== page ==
The exempted businesses are:
    Food retailers, including convenience stores and corner shops; off licences and shops selling alcohol for consumption off the premises; pharmacies and chemists; newsagents; homeware, building supply and hardware stores; petrol stations; car repair and MOT services; cycle shops; taxi and vehicle hire businesses; banks and building societies; post offices; funeral directors; laundries and dry-cleaners; medical or health services; vets and pet shops; agricultural supply shops; storage and distribution facilities, including collection and drop of points where they form part of premises listed here; car parks.Those exempted businesses must, so far as reasonably possible ensure that the social distancing guidelines are adhered to. This means that businesses should take steps to ensure that people in permitted premises, or waiting to enter, are kept 2 metres apart from other people, except family members or carers.

    d) Businesses providing holiday accommodation, including hotels, hostels, bed and breakfast accommodation, holiday apartments or homes, campsites or caravan parks must close unless they are providing accommodation for people who cannot return home or occupy the accommodation as their main residence or in some other limited situations

Obviously these restrictions cover a wide range of businesses, but it is important to note that it is NOT a blanket ban on operating businesses which do not fall into those categories listed, which are primarily those dealing with the supply of goods and services to the public. Industrial premises maycontinue to operate but should comply with the other restrictions on people’s movement – which will have an impact on staffing. While closure of businesses not listed in the regulations is not compulsory, the Scottish Government advice is that only businesses providing or supporting essential services, or which are capable of maintaining safe social distancing, should close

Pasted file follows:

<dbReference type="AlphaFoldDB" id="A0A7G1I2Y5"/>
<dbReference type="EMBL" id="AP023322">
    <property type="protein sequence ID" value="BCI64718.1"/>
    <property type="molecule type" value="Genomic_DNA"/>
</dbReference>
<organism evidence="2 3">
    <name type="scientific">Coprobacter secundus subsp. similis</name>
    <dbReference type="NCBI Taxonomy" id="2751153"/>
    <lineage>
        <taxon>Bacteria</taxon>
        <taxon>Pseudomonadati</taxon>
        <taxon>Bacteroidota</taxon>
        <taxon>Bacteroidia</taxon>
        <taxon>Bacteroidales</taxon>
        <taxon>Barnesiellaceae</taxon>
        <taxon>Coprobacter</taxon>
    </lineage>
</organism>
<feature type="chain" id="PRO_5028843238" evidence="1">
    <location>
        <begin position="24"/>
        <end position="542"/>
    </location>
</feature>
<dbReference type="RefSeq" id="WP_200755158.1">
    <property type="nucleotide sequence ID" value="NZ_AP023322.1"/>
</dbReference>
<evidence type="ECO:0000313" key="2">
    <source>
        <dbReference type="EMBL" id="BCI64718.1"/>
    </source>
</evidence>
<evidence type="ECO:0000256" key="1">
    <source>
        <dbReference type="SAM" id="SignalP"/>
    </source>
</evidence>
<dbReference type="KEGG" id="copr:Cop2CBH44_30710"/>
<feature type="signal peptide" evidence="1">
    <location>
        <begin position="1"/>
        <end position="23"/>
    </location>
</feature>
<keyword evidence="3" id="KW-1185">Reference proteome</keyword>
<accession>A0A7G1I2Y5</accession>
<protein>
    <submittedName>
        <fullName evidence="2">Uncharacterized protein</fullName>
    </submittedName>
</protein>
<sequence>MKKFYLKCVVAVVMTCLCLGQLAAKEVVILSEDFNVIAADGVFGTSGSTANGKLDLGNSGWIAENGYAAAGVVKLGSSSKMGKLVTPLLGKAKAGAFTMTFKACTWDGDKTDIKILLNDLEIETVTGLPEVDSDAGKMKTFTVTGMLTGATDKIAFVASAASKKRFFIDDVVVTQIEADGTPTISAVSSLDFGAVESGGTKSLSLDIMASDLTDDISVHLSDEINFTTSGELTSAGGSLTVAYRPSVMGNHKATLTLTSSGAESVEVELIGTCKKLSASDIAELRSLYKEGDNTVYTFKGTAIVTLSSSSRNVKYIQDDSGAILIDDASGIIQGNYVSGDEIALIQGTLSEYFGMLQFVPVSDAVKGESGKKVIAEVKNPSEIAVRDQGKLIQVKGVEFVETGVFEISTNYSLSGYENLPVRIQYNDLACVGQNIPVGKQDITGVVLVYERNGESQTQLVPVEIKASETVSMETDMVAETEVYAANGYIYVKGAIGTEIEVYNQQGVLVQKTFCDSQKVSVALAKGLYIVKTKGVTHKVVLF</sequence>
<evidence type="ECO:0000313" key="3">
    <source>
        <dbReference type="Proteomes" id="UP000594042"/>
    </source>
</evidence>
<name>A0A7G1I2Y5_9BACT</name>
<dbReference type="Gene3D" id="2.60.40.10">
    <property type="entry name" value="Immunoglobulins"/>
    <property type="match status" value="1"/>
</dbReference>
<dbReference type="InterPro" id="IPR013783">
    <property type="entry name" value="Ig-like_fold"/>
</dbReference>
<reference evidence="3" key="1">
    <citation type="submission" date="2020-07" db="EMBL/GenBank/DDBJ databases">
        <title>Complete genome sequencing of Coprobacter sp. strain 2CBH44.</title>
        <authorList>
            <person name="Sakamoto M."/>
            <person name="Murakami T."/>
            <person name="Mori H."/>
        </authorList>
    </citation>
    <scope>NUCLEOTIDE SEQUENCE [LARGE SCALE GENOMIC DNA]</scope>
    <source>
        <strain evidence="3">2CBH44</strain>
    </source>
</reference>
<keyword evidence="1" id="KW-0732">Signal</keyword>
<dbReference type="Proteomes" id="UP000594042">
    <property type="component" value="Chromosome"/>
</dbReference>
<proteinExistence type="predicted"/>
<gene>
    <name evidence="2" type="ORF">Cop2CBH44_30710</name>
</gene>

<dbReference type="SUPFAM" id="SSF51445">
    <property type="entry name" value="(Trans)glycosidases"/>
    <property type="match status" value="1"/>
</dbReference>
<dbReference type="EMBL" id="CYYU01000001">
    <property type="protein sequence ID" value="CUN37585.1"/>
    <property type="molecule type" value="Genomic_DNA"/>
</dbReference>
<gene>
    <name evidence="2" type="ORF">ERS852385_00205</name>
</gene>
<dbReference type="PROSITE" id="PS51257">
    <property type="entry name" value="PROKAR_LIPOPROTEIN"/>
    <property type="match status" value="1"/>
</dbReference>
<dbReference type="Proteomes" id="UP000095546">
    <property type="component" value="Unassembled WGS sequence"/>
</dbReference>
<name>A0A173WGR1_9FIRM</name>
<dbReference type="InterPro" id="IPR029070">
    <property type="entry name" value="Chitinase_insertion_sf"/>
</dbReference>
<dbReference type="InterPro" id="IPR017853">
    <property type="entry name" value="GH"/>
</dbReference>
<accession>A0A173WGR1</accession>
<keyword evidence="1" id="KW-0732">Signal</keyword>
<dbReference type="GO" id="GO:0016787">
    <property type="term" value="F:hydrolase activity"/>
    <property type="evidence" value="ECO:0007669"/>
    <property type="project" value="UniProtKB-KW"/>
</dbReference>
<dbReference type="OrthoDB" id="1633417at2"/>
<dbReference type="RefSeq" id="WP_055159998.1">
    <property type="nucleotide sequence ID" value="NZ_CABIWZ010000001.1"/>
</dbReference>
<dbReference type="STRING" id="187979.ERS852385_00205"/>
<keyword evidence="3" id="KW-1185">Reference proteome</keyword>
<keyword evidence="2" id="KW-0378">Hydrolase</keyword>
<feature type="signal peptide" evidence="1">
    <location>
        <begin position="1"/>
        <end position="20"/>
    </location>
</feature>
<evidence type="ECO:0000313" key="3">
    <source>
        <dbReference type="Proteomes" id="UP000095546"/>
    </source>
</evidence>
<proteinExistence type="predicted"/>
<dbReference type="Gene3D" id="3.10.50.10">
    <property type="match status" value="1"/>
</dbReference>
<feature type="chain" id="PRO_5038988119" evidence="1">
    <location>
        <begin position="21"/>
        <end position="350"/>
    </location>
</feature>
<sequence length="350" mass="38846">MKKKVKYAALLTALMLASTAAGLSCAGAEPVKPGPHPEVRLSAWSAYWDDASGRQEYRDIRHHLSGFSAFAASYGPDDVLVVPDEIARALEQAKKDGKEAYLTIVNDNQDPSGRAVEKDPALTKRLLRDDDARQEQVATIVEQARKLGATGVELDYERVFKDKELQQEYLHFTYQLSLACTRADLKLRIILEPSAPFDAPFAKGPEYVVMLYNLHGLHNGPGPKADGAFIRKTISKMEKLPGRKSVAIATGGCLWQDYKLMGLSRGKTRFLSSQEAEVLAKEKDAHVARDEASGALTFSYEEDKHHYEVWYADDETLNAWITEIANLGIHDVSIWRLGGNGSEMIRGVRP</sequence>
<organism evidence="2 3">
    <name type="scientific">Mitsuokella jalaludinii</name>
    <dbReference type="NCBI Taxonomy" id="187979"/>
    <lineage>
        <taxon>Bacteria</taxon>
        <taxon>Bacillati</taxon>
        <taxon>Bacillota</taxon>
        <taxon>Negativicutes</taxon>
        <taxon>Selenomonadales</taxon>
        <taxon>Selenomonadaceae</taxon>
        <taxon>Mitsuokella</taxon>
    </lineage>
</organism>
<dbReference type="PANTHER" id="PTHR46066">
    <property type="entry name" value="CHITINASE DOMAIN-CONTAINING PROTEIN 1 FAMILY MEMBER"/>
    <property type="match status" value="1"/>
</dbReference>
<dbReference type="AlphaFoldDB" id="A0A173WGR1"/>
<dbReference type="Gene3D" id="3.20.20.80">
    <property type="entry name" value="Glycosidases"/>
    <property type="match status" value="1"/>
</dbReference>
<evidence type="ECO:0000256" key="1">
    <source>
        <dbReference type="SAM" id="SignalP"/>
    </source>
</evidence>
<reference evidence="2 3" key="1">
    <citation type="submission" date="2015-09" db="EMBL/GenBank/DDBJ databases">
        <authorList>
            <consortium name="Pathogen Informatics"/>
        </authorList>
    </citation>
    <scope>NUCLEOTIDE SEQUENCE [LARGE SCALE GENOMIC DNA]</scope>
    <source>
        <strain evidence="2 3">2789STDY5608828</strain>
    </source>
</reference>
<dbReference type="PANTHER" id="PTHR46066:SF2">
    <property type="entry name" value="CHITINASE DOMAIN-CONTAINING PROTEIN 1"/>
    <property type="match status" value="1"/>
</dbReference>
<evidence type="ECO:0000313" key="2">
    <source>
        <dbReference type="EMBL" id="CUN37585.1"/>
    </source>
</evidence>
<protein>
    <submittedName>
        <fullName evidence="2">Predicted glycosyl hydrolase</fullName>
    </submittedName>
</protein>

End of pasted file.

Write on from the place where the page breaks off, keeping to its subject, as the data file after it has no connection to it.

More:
Restrictions on movement

The regulations set out a blanket ban on people leaving home during the emergency period unless they are doing so for one of the specified reasons, and to do so is a criminal offence. For businesses that means that you must consider whether asking staff to come to work does fall within the excepted reasons. If someone refuses to come in, they may well be entitled to do so.

For businesses, the critical exception is that a person may leave home in order to go to work where it is not reasonably possible to work from home. For many business premises that will not be a difficult decision to make – to take an obvious example, someone who’s work involves the operation of machinery or equipment installed in their workplace isn’t going to be able to do that from home. There will though always be cases where there is a doubt and it is always sensible to seek advice if there is any question.Gatherings of more than two people in a public place, other than those who are members of the same household, are prohibited. There is however an important exception for business that such a gathering is permitted if it is essentialfor work purposes. It is also important to note that gatherings are prohibited ONLY in public places – this would exclude most business premises which are not prohibited from opening.